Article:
brg_admin | Apr 1, 2019 | 0
Cool News for Beaverton K9 Officers: From KPTV
It’s dangerous to leave pets in a parked car under the heat of the sun, but sometimes police don’t have a choice when it comes to their K-9 partners, based on some of the calls they go on.
To protect their K-9 officers, Beaverton Police Department SUVs are now equipped with heat alarms and air conditioning units keep to keep the dogs cool during hot summer days.
To show FOX 12 how the alarms work, Beaverton Officer Anthony Bastinelli turned off his SUV with his K-9 Officer Kahz still inside, and walked away.
In 12 minutes, the temperature in his car rose from 72 degrees to 87 degrees. That drastic change in temperature was enough to trigger a heat sensor in the officer’s patrol vehicle to push out an alert to a pager that he wears at all times, warning him that it is too hot in the car for Kahz.
That sensor also sets off a loud alarm and automatically rolls down the windows in Bastinelli’s car to allow fresh air inside.
“It’s part of the package they do for us when we get a K-9 vehicle. There’s a lot involved in setting all of it up, but it’s all to protect the dogs,” Bastinelli said, adding that having a system like this is critical in high heat.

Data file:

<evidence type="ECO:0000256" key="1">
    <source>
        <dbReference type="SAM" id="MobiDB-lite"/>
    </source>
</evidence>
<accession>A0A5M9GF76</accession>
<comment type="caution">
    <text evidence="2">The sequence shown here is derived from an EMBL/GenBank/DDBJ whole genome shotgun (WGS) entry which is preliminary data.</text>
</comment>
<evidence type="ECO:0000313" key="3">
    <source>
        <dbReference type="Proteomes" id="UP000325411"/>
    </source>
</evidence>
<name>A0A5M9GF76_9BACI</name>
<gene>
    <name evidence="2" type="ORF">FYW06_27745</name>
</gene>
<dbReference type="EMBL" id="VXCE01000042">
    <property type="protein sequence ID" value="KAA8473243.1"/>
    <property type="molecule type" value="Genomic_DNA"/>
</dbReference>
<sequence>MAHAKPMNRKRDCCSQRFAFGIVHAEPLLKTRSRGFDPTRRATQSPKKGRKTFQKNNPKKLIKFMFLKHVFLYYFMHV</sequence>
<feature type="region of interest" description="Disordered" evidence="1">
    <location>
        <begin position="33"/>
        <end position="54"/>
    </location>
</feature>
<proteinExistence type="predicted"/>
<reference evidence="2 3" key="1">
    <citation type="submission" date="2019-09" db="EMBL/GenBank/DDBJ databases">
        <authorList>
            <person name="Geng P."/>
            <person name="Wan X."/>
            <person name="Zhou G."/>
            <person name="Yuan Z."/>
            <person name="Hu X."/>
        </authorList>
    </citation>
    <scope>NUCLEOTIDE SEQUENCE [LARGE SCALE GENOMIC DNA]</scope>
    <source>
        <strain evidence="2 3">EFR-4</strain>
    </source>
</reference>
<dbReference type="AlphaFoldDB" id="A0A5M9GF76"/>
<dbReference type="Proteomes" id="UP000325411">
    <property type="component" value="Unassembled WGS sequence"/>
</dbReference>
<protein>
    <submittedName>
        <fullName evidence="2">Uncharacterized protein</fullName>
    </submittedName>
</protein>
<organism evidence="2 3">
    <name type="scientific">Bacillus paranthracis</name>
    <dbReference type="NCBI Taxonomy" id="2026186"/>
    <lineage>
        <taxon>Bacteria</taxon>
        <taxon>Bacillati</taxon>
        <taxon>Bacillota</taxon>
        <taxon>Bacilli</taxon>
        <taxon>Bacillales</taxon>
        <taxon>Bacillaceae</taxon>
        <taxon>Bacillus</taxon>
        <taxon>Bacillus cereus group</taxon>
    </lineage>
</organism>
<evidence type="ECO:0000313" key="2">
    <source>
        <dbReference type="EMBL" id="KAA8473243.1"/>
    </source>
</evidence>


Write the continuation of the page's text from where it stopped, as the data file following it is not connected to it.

“It gets too hot for me, so I can imagine it does for him,” he continued. “If he gets too hot, like any other animal, he’ll start panting and become disoriented. Hopefully systems like this will prevent that.”
Bastinelli said the department selects specific SUVs for their K-9 Units in part because of where the AC falls. In his car, there are two AC vents that push air down over the kennel and directly onto Kahz.
K-9 vehicles equipped with similar systems are used by other law enforcement agencies as well, including Hillsboro, Marion County and Clackamas County.
Portland Police Bureau officials said the department does not currently have heat alarms, but will most likely get them in their replacement vehicles.
For more local news stories, visit www.kptv.com